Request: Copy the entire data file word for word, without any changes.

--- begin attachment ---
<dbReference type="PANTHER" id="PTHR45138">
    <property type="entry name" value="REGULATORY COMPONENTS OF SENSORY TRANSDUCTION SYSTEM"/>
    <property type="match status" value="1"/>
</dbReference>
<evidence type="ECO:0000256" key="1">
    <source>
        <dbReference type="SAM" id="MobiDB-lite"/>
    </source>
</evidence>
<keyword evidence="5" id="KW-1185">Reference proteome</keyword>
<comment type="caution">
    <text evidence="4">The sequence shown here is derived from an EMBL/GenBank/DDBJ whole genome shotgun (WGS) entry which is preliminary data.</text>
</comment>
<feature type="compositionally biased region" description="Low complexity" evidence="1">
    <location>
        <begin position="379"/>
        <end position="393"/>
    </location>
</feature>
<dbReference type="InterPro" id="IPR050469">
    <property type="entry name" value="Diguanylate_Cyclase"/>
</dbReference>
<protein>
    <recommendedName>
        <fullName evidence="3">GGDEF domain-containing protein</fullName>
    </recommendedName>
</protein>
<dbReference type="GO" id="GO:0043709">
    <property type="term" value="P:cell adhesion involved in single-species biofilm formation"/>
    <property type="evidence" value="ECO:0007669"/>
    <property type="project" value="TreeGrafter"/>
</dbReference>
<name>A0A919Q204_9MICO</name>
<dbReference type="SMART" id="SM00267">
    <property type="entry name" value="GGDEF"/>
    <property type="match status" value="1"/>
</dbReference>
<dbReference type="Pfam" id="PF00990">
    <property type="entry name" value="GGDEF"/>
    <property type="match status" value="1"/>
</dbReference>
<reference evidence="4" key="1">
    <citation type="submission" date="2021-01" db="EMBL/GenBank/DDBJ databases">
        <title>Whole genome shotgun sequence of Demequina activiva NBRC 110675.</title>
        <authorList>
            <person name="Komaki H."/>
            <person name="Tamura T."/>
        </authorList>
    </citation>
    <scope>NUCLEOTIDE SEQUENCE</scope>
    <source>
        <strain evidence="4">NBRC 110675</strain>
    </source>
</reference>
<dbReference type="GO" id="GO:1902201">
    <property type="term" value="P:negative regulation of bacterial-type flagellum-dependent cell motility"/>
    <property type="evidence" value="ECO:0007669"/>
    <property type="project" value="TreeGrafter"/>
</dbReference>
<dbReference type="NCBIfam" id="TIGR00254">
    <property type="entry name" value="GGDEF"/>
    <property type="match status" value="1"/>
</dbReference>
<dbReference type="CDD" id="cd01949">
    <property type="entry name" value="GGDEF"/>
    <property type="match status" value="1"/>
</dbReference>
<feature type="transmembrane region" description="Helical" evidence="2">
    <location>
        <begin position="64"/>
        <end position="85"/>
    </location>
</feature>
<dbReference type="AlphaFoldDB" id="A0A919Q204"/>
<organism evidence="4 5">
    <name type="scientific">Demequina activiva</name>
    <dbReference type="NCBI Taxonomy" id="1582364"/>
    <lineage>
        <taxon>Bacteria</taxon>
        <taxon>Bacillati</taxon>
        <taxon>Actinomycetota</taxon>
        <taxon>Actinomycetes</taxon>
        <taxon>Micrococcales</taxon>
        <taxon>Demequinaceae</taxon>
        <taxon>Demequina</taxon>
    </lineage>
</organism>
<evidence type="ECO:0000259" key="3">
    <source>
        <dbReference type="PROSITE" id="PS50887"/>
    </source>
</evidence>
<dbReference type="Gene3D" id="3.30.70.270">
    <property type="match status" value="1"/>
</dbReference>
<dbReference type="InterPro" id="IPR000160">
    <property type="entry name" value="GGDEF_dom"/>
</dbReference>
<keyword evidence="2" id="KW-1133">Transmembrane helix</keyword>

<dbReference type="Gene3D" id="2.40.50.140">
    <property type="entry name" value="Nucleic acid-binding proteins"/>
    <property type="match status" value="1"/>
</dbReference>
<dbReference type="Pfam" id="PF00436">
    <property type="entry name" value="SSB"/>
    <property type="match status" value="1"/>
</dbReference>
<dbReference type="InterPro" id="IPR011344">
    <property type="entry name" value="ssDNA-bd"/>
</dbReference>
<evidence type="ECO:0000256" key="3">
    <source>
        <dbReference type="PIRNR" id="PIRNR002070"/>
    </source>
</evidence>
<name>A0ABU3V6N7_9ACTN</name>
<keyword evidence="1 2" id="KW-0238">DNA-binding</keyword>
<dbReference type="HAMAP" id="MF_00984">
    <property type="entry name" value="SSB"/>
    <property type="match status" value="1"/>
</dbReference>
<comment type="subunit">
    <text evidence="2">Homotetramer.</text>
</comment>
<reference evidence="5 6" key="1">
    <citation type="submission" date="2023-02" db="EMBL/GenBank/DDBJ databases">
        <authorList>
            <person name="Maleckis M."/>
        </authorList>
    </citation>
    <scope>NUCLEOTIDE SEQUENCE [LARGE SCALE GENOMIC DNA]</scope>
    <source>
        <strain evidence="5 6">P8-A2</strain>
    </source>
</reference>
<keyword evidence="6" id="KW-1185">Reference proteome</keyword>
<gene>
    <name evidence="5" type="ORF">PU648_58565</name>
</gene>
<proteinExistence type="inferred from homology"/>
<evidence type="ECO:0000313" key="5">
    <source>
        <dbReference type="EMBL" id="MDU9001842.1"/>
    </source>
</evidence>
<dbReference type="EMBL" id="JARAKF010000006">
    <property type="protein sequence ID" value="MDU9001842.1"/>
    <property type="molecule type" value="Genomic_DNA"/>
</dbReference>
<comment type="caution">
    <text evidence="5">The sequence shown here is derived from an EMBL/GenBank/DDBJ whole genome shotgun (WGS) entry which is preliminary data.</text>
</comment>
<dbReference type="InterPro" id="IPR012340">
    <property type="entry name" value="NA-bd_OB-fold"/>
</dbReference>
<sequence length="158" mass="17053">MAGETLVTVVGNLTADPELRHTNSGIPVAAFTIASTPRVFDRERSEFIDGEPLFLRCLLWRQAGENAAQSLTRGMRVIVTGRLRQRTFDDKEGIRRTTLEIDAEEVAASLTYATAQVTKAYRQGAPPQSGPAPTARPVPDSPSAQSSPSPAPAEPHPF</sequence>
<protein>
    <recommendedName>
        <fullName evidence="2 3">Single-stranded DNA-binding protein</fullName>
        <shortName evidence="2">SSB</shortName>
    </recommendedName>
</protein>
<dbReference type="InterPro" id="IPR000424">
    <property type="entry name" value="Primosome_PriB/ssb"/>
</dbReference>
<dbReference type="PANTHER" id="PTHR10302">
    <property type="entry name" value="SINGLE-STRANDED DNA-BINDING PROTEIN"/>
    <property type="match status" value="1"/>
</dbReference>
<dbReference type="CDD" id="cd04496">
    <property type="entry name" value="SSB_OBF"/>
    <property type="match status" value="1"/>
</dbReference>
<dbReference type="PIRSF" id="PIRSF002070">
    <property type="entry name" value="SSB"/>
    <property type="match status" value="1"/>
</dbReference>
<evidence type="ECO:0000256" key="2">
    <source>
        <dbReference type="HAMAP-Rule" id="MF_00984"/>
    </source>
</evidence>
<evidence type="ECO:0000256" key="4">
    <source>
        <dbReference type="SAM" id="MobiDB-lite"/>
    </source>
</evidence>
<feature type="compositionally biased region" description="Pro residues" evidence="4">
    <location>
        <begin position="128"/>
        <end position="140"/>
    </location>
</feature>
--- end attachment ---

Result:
<dbReference type="PANTHER" id="PTHR45138">
    <property type="entry name" value="REGULATORY COMPONENTS OF SENSORY TRANSDUCTION SYSTEM"/>
    <property type="match status" value="1"/>
</dbReference>
<evidence type="ECO:0000256" key="1">
    <source>
        <dbReference type="SAM" id="MobiDB-lite"/>
    </source>
</evidence>
<keyword evidence="5" id="KW-1185">Reference proteome</keyword>
<comment type="caution">
    <text evidence="4">The sequence shown here is derived from an EMBL/GenBank/DDBJ whole genome shotgun (WGS) entry which is preliminary data.</text>
</comment>
<feature type="compositionally biased region" description="Low complexity" evidence="1">
    <location>
        <begin position="379"/>
        <end position="393"/>
    </location>
</feature>
<dbReference type="InterPro" id="IPR050469">
    <property type="entry name" value="Diguanylate_Cyclase"/>
</dbReference>
<protein>
    <recommendedName>
        <fullName evidence="3">GGDEF domain-containing protein</fullName>
    </recommendedName>
</protein>
<dbReference type="GO" id="GO:0043709">
    <property type="term" value="P:cell adhesion involved in single-species biofilm formation"/>
    <property type="evidence" value="ECO:0007669"/>
    <property type="project" value="TreeGrafter"/>
</dbReference>
<name>A0A919Q204_9MICO</name>
<dbReference type="SMART" id="SM00267">
    <property type="entry name" value="GGDEF"/>
    <property type="match status" value="1"/>
</dbReference>
<dbReference type="Pfam" id="PF00990">
    <property type="entry name" value="GGDEF"/>
    <property type="match status" value="1"/>
</dbReference>
<reference evidence="4" key="1">
    <citation type="submission" date="2021-01" db="EMBL/GenBank/DDBJ databases">
        <title>Whole genome shotgun sequence of Demequina activiva NBRC 110675.</title>
        <authorList>
            <person name="Komaki H."/>
            <person name="Tamura T."/>
        </authorList>
    </citation>
    <scope>NUCLEOTIDE SEQUENCE</scope>
    <source>
        <strain evidence="4">NBRC 110675</strain>
    </source>
</reference>
<dbReference type="GO" id="GO:1902201">
    <property type="term" value="P:negative regulation of bacterial-type flagellum-dependent cell motility"/>
    <property type="evidence" value="ECO:0007669"/>
    <property type="project" value="TreeGrafter"/>
</dbReference>
<dbReference type="NCBIfam" id="TIGR00254">
    <property type="entry name" value="GGDEF"/>
    <property type="match status" value="1"/>
</dbReference>
<dbReference type="CDD" id="cd01949">
    <property type="entry name" value="GGDEF"/>
    <property type="match status" value="1"/>
</dbReference>
<feature type="transmembrane region" description="Helical" evidence="2">
    <location>
        <begin position="64"/>
        <end position="85"/>
    </location>
</feature>
<dbReference type="AlphaFoldDB" id="A0A919Q204"/>
<organism evidence="4 5">
    <name type="scientific">Demequina activiva</name>
    <dbReference type="NCBI Taxonomy" id="1582364"/>
    <lineage>
        <taxon>Bacteria</taxon>
        <taxon>Bacillati</taxon>
        <taxon>Actinomycetota</taxon>
        <taxon>Actinomycetes</taxon>
        <taxon>Micrococcales</taxon>
        <taxon>Demequinaceae</taxon>
        <taxon>Demequina</taxon>
    </lineage>
</organism>
<evidence type="ECO:0000259" key="3">
    <source>
        <dbReference type="PROSITE" id="PS50887"/>
    </source>
</evidence>
<dbReference type="Gene3D" id="3.30.70.270">
    <property type="match status" value="1"/>
</dbReference>
<dbReference type="InterPro" id="IPR000160">
    <property type="entry name" value="GGDEF_dom"/>
</dbReference>
<keyword evidence="2" id="KW-1133">Transmembrane helix</keyword>

<dbReference type="Gene3D" id="2.40.50.140">
    <property type="entry name" value="Nucleic acid-binding proteins"/>
    <property type="match status" value="1"/>
</dbReference>
<dbReference type="Pfam" id="PF00436">
    <property type="entry name" value="SSB"/>
    <property type="match status" value="1"/>
</dbReference>
<dbReference type="InterPro" id="IPR011344">
    <property type="entry name" value="ssDNA-bd"/>
</dbReference>
<evidence type="ECO:0000256" key="3">
    <source>
        <dbReference type="PIRNR" id="PIRNR002070"/>
    </source>
</evidence>
<name>A0ABU3V6N7_9ACTN</name>
<keyword evidence="1 2" id="KW-0238">DNA-binding</keyword>
<dbReference type="HAMAP" id="MF_00984">
    <property type="entry name" value="SSB"/>
    <property type="match status" value="1"/>
</dbReference>
<comment type="subunit">
    <text evidence="2">Homotetramer.</text>
</comment>
<reference evidence="5 6" key="1">
    <citation type="submission" date="2023-02" db="EMBL/GenBank/DDBJ databases">
        <authorList>
            <person name="Maleckis M."/>
        </authorList>
    </citation>
    <scope>NUCLEOTIDE SEQUENCE [LARGE SCALE GENOMIC DNA]</scope>
    <source>
        <strain evidence="5 6">P8-A2</strain>
    </source>
</reference>
<keyword evidence="6" id="KW-1185">Reference proteome</keyword>
<gene>
    <name evidence="5" type="ORF">PU648_58565</name>
</gene>
<proteinExistence type="inferred from homology"/>
<evidence type="ECO:0000313" key="5">
    <source>
        <dbReference type="EMBL" id="MDU9001842.1"/>
    </source>
</evidence>
<dbReference type="EMBL" id="JARAKF010000006">
    <property type="protein sequence ID" value="MDU9001842.1"/>
    <property type="molecule type" value="Genomic_DNA"/>
</dbReference>
<comment type="caution">
    <text evidence="5">The sequence shown here is derived from an EMBL/GenBank/DDBJ whole genome shotgun (WGS) entry which is preliminary data.</text>
</comment>
<dbReference type="InterPro" id="IPR012340">
    <property type="entry name" value="NA-bd_OB-fold"/>
</dbReference>
<sequence length="158" mass="17053">MAGETLVTVVGNLTADPELRHTNSGIPVAAFTIASTPRVFDRERSEFIDGEPLFLRCLLWRQAGENAAQSLTRGMRVIVTGRLRQRTFDDKEGIRRTTLEIDAEEVAASLTYATAQVTKAYRQGAPPQSGPAPTARPVPDSPSAQSSPSPAPAEPHPF</sequence>
<protein>
    <recommendedName>
        <fullName evidence="2 3">Single-stranded DNA-binding protein</fullName>
        <shortName evidence="2">SSB</shortName>
    </recommendedName>
</protein>
<dbReference type="InterPro" id="IPR000424">
    <property type="entry name" value="Primosome_PriB/ssb"/>
</dbReference>
<dbReference type="PANTHER" id="PTHR10302">
    <property type="entry name" value="SINGLE-STRANDED DNA-BINDING PROTEIN"/>
    <property type="match status" value="1"/>
</dbReference>
<dbReference type="CDD" id="cd04496">
    <property type="entry name" value="SSB_OBF"/>
    <property type="match status" value="1"/>
</dbReference>
<dbReference type="PIRSF" id="PIRSF002070">
    <property type="entry name" value="SSB"/>
    <property type="match status" value="1"/>
</dbReference>
<evidence type="ECO:0000256" key="2">
    <source>
        <dbReference type="HAMAP-Rule" id="MF_00984"/>
    </source>
</evidence>
<evidence type="ECO:0000256" key="4">
    <source>
        <dbReference type="SAM" id="MobiDB-lite"/>
    </source>
</evidence>
<feature type="compositionally biased region" description="Pro residues" evidence="4">
    <location>
        <begin position="128"/>
        <end position="140"/>
    </location>
</feature>